Maybe it’s a good thing….

I’m a planner. I plan, schedule, make lists. I remember that my plans, my itineraries were jokes at my wedding. I’ll take it … because if you must know, my wedding was a success with no hiccups.

This skill is one of the things I teach through my company. I teach people how to set yearly goals, break them down into quarterly goals and then plan them out. I teach people how to plan for success. I also teach time blocking and other organization methods to support those goals. Then I recommend accountability as the missing piece to achieving success. I stand by the process.

However, for most of us, 2020 didn’t go as planned. I had a plan… it was nicely mapped out on a dry erase calendar and what I set out to do in Q1 2020, for the most part, got done. But by the time we got to the end of Q1, life as we know it had changed. I never made it to Saint Martain. Most of the dates I planned for my husband and I had to be changed because they were no longer possible. My summer plans for big BBQs and fun with my friend’s kids all had to change or be cancelled. But even bigger was the business deal that never happened, the staff lay off’s, followed by staff terminations, store closures, business plans that had to be delayed or changed and the emotional rollercoaster that I faced.

My husband’s businesses have a September 30th year-end. We have decided to match my company’s planning cycle with them. Making it yearly planning time for us. All planning cycles start with a review. What wins did we have, what did we learn, what could we have done better? As I reflect on this year, I know I didn’t achieve what I expected. I’m not where I thought I would be in my business. My husband’s businesses have taken a beating. I could look at it as a failure.

If I just look at revenue, a business deal lost, new customer acquisitions or entrepreneurs helped, I may see a failure. A failure because we didn’t achieve our plan. As a planner, the plan means everything. However, when I reflect on the last 12 months I see two business partners who faced a lot of uncertainty and faced each challenge together. I see a couple who managed to work from home and managed each of our emotional rollercoasters and came out stronger. We took an opportunity to re-evaluate what we wanted for our future, get reacquainted with our why’s. We learned to let go of the outcome and be ok with whatever happens. We remembered to take time to care for our house and find creative ways to improve it (homemade outdoor furniture, concrete outdoor kitchen countertops). We learned that there are different ways to do business; we are a fully remote company now. We realize in both our business and personal life that we will figure it out. We always have, we always will as long, as long we work together. I learned that even the best-laid plans sometimes have to change. I still believe in planning. I still believe in setting goals. I also now understand that sometimes you need to change HOW you get there. Sometimes you may need to intentionally set out on a new path.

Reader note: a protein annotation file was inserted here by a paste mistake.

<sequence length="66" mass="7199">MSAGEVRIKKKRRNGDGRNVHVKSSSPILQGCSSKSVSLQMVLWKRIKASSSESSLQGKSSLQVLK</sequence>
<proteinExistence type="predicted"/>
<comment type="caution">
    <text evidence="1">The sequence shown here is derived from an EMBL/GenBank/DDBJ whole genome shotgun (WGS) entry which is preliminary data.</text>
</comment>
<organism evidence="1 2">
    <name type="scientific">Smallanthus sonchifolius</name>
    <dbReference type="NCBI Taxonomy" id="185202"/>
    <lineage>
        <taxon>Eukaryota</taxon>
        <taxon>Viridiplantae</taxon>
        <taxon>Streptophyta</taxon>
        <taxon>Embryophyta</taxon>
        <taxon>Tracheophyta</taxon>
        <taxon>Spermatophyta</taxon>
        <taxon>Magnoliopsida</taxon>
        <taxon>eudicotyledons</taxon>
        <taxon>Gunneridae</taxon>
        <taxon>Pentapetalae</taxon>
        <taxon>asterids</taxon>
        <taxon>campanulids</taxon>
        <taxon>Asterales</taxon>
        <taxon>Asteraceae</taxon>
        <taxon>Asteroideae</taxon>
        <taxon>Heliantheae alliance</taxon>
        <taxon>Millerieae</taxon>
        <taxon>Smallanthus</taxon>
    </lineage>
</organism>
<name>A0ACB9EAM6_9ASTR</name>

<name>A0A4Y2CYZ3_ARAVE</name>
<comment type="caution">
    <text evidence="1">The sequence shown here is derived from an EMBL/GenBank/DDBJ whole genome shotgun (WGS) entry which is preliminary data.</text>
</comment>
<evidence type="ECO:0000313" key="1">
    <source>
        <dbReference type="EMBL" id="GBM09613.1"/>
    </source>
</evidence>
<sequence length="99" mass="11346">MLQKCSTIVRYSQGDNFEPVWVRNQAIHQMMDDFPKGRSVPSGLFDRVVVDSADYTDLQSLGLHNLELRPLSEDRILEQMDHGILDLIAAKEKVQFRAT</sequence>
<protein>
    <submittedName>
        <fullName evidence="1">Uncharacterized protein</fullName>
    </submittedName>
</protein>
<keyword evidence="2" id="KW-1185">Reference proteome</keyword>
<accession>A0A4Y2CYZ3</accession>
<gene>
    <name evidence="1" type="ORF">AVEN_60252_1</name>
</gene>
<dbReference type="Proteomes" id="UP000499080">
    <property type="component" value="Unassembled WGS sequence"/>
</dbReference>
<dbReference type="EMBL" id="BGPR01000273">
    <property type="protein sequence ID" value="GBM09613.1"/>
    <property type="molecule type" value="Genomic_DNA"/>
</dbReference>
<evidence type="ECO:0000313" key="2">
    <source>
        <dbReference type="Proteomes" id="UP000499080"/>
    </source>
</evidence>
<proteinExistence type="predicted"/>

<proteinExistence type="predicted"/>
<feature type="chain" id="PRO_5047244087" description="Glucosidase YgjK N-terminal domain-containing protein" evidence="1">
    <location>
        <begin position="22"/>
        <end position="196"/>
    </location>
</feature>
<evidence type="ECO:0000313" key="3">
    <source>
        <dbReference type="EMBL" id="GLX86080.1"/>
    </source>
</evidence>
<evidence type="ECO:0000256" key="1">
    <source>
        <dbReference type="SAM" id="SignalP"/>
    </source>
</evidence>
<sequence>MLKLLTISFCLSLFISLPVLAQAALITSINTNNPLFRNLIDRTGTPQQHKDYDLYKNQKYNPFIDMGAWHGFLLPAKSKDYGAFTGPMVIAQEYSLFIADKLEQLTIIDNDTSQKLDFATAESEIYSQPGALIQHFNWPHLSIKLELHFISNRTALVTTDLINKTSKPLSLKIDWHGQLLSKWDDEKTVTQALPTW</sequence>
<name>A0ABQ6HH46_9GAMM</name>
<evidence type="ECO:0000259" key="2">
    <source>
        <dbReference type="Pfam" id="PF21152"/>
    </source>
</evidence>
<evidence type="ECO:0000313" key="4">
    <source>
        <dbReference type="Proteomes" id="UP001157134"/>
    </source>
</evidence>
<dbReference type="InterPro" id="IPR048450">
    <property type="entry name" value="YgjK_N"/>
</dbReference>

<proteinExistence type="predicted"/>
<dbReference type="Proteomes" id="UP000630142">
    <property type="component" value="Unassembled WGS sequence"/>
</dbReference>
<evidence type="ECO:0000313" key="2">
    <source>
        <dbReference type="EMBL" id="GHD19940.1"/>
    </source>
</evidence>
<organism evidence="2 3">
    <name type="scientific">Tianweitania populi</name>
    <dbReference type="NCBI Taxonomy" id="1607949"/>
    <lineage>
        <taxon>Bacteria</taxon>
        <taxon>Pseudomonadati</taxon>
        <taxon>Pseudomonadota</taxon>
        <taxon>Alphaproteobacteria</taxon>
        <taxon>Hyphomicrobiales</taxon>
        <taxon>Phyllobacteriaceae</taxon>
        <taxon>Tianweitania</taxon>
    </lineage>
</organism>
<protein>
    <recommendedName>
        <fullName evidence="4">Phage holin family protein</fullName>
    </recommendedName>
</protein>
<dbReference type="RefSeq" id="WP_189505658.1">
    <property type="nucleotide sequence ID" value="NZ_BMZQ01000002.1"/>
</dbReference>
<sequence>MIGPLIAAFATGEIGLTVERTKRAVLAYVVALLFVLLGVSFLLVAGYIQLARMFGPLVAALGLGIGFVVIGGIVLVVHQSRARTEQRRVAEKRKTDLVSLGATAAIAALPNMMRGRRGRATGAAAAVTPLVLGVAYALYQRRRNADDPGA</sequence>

I know that COVID is not over. I know that financially the worst is likely still to come. I know that planning for the next 12 months will be difficult with so much uncertainty. However, it’s ok. As long as we remember why we are doing what we are doing, continue to move forward towards the why and we continue to keep the communication high; I know we will figure it all out.

I’m still a planner. My plans help me focus, be productive and keep moving forward but I also know that we just have to enjoy things while we are here and make the necessary adjustments as we go.

This year has given me so many lessons. Lessons I needed. I still have some more to learn (like how to manage staff and build a strong culture in a remote environment) but I’m excited because as I learn I can help more entrepreneurs who don’t have my skills.

I would love to hear what you learned this year. Are you willing to share?

Back to 2020/2021 planning!

“We make all these plans about how things will turn out, but life happens, plans change so we adapt. We draw on strength we didn’t know we had, we give up an illusion of control and deal with any problems that come our way.”